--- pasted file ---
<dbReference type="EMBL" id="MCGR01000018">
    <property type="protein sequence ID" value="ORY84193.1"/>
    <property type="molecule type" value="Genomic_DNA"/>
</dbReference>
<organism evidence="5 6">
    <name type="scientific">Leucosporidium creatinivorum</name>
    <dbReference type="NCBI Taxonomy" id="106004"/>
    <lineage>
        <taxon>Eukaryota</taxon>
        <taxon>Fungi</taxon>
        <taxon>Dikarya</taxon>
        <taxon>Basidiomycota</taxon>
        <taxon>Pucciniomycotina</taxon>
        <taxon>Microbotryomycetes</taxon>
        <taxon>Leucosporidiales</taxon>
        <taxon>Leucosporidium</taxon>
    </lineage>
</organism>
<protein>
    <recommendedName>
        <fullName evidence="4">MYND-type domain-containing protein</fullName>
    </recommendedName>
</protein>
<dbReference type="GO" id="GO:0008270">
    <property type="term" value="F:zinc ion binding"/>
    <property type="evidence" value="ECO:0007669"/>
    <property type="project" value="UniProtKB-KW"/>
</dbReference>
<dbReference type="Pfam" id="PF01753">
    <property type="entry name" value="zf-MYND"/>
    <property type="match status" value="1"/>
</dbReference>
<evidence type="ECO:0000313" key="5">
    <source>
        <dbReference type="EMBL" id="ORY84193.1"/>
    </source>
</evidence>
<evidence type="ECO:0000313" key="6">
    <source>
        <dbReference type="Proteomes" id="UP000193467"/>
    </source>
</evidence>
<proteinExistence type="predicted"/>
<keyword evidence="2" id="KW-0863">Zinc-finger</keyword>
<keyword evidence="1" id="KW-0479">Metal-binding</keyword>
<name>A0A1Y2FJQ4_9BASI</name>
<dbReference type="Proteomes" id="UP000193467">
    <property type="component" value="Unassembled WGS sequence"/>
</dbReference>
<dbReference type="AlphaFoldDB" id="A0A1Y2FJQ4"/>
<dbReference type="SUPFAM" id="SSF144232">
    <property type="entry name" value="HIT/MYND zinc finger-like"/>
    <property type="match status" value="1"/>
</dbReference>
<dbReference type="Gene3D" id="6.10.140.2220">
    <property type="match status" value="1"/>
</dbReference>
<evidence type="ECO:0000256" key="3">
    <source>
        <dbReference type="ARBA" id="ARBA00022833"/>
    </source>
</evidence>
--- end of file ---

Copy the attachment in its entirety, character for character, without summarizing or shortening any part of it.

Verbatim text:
<dbReference type="EMBL" id="MCGR01000018">
    <property type="protein sequence ID" value="ORY84193.1"/>
    <property type="molecule type" value="Genomic_DNA"/>
</dbReference>
<organism evidence="5 6">
    <name type="scientific">Leucosporidium creatinivorum</name>
    <dbReference type="NCBI Taxonomy" id="106004"/>
    <lineage>
        <taxon>Eukaryota</taxon>
        <taxon>Fungi</taxon>
        <taxon>Dikarya</taxon>
        <taxon>Basidiomycota</taxon>
        <taxon>Pucciniomycotina</taxon>
        <taxon>Microbotryomycetes</taxon>
        <taxon>Leucosporidiales</taxon>
        <taxon>Leucosporidium</taxon>
    </lineage>
</organism>
<protein>
    <recommendedName>
        <fullName evidence="4">MYND-type domain-containing protein</fullName>
    </recommendedName>
</protein>
<dbReference type="GO" id="GO:0008270">
    <property type="term" value="F:zinc ion binding"/>
    <property type="evidence" value="ECO:0007669"/>
    <property type="project" value="UniProtKB-KW"/>
</dbReference>
<dbReference type="Pfam" id="PF01753">
    <property type="entry name" value="zf-MYND"/>
    <property type="match status" value="1"/>
</dbReference>
<evidence type="ECO:0000313" key="5">
    <source>
        <dbReference type="EMBL" id="ORY84193.1"/>
    </source>
</evidence>
<evidence type="ECO:0000313" key="6">
    <source>
        <dbReference type="Proteomes" id="UP000193467"/>
    </source>
</evidence>
<proteinExistence type="predicted"/>
<keyword evidence="2" id="KW-0863">Zinc-finger</keyword>
<keyword evidence="1" id="KW-0479">Metal-binding</keyword>
<name>A0A1Y2FJQ4_9BASI</name>
<dbReference type="Proteomes" id="UP000193467">
    <property type="component" value="Unassembled WGS sequence"/>
</dbReference>
<dbReference type="AlphaFoldDB" id="A0A1Y2FJQ4"/>
<dbReference type="SUPFAM" id="SSF144232">
    <property type="entry name" value="HIT/MYND zinc finger-like"/>
    <property type="match status" value="1"/>
</dbReference>
<dbReference type="Gene3D" id="6.10.140.2220">
    <property type="match status" value="1"/>
</dbReference>
<evidence type="ECO:0000256" key="3">
    <source>
        <dbReference type="ARBA" id="ARBA00022833"/>
    </source>
</evidence>